August of 2020 was spent in Greenwich, Connecticut, in a large house on an even larger hill. In a bid to justify the unproductiveness associated with my break from school, I enrolled in an online AP History course at Johns Hopkins University. This course proved to be an exceedingly time-consuming endeavor, demanding almost half of my day, every day. Completing this coursework was a more arduous task than my school’s curriculum; my mornings were occupied with writing essays, reading innumerable articles, and making millions of flashcards. I finished my assignment, closed my laptop, and stretched my stiff limbs, a sense of contentment and satisfaction washing over the guilt that had been weighing me down. I had worked hard and earned my ability to enjoy summer. There was no more reason for me to feel guilty for not being productive.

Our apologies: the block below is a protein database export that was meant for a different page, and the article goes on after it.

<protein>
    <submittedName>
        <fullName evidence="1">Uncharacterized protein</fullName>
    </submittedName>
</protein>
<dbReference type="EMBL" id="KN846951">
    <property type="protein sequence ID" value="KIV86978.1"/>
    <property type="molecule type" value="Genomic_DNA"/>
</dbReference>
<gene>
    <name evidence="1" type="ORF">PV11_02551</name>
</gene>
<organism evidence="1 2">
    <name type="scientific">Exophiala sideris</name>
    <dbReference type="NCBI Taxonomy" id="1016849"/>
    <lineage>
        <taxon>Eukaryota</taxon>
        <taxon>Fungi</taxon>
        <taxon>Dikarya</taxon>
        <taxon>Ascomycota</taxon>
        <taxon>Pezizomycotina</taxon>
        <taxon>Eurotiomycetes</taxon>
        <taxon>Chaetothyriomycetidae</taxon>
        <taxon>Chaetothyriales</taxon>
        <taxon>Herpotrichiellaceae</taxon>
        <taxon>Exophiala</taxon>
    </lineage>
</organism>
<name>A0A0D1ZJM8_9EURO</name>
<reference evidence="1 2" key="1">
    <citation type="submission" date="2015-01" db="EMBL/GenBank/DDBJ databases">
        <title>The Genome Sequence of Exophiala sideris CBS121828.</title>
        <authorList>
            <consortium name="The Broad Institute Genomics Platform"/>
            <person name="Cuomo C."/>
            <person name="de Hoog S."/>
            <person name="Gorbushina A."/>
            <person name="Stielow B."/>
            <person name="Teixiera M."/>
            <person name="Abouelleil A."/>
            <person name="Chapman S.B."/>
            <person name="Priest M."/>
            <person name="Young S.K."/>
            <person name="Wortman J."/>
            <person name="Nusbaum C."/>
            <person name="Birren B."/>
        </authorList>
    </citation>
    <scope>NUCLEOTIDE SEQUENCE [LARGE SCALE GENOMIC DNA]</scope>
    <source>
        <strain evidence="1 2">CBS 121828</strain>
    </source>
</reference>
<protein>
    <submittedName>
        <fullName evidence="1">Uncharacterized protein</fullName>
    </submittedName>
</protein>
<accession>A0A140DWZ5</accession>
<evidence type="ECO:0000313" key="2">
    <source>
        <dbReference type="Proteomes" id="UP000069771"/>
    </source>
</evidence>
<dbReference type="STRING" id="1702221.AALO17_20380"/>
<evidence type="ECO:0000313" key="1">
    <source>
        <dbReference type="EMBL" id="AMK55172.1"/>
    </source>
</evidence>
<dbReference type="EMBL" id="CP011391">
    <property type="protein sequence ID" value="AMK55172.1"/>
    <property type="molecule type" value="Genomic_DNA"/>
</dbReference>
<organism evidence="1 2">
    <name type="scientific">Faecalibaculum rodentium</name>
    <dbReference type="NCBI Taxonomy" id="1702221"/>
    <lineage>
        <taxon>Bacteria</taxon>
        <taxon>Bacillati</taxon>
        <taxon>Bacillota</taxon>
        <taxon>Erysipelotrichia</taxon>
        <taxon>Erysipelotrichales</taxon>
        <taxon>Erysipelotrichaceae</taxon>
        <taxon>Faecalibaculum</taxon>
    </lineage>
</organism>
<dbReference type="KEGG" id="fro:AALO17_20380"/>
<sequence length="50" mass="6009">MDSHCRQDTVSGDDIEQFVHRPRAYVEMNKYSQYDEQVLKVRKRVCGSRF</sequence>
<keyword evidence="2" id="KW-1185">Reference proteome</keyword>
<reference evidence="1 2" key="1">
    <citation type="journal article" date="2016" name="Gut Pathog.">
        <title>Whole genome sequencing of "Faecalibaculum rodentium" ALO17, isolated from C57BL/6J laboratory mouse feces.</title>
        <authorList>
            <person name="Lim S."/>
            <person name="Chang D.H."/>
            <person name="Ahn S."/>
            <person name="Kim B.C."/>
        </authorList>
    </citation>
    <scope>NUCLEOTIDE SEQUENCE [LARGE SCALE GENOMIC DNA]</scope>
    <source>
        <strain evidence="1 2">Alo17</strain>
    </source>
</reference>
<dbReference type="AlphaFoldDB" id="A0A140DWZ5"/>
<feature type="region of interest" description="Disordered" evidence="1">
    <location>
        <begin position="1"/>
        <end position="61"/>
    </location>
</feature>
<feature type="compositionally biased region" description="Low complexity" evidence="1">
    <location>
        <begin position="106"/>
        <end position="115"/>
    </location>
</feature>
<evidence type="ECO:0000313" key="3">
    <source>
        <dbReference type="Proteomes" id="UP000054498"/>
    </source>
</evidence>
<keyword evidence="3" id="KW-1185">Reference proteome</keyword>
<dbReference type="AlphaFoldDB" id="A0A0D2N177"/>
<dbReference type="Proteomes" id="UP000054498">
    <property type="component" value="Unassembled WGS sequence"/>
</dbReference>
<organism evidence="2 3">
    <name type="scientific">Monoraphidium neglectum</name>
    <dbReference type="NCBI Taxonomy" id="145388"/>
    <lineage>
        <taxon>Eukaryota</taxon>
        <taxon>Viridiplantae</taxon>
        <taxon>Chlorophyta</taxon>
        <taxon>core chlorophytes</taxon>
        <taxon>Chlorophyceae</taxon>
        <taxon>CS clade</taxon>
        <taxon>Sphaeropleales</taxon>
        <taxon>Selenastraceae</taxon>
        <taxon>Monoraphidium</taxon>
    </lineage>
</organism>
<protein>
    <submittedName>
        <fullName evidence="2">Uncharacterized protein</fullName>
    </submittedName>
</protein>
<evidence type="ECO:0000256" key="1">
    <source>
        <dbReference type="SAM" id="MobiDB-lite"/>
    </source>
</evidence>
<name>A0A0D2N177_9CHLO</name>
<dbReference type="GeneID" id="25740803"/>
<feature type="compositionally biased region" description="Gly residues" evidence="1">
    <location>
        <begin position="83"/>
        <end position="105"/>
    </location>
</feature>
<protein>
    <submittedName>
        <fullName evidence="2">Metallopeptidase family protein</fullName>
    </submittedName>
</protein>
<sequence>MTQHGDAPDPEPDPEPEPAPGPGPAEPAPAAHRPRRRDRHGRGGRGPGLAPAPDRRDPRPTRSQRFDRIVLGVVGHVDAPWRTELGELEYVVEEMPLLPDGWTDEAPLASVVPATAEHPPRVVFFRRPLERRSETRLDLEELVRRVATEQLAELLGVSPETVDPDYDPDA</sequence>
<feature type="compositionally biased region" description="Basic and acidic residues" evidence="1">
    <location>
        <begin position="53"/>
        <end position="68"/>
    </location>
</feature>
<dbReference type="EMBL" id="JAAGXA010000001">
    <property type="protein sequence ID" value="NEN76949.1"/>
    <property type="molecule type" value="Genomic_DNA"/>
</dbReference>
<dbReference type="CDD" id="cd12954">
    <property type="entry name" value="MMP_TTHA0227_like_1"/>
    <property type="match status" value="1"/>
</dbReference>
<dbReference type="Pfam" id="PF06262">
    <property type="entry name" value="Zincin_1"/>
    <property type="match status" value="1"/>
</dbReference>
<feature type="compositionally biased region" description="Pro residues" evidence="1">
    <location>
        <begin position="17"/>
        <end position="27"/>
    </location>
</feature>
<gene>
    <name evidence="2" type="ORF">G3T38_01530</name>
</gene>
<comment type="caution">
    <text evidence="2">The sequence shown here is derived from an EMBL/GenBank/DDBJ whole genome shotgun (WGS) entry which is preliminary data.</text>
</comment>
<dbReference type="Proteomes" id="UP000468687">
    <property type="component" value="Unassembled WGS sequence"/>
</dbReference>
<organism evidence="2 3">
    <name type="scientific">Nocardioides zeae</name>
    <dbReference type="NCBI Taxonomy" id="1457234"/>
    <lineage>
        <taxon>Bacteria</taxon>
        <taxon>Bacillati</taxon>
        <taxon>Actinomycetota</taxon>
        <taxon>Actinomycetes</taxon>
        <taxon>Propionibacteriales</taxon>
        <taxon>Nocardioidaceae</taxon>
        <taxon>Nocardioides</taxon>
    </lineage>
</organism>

The green grass on the hill became my playground as I raced down it with my brother. I bounced on the enormous outdoor trampoline. I spent time in the pool, jumping off the diving board, sipping tea underwater, and suppressing the irrational fear that a shark would enter from the bottom vent, punctuated simultaneously by my ears popping every time I swam down to the deep end. Evenings were spent catching fireflies, indulging in movie nights with large bags of buttery popcorn, greasy fingers on nice furniture, and squealing and screaming that could only be done without neighbors.